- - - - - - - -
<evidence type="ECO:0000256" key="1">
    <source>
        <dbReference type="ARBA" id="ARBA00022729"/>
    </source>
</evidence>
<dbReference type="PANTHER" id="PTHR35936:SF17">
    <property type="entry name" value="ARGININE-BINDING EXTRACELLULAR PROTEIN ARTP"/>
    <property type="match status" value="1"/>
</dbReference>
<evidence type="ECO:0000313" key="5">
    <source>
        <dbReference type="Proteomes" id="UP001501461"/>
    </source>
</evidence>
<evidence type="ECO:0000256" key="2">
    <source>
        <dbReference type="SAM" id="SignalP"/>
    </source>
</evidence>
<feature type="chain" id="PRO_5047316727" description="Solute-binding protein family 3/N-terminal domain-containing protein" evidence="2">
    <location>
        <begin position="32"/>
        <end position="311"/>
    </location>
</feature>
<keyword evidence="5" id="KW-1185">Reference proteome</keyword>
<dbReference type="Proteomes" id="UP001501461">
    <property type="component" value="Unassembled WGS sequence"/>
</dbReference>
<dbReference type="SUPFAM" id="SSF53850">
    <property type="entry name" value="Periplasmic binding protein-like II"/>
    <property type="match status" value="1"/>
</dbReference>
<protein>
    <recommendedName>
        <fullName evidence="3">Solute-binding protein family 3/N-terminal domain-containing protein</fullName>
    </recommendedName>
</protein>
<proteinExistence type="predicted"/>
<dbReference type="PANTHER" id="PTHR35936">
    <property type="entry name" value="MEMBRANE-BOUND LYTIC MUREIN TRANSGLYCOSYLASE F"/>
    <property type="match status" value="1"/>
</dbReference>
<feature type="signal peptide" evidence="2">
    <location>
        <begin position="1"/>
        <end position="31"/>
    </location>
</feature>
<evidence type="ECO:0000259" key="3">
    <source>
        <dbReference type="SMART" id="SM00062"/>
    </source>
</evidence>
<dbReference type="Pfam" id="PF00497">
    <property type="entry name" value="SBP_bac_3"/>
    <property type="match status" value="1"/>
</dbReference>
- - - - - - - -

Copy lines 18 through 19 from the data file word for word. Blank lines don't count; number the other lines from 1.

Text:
    </source>
</evidence>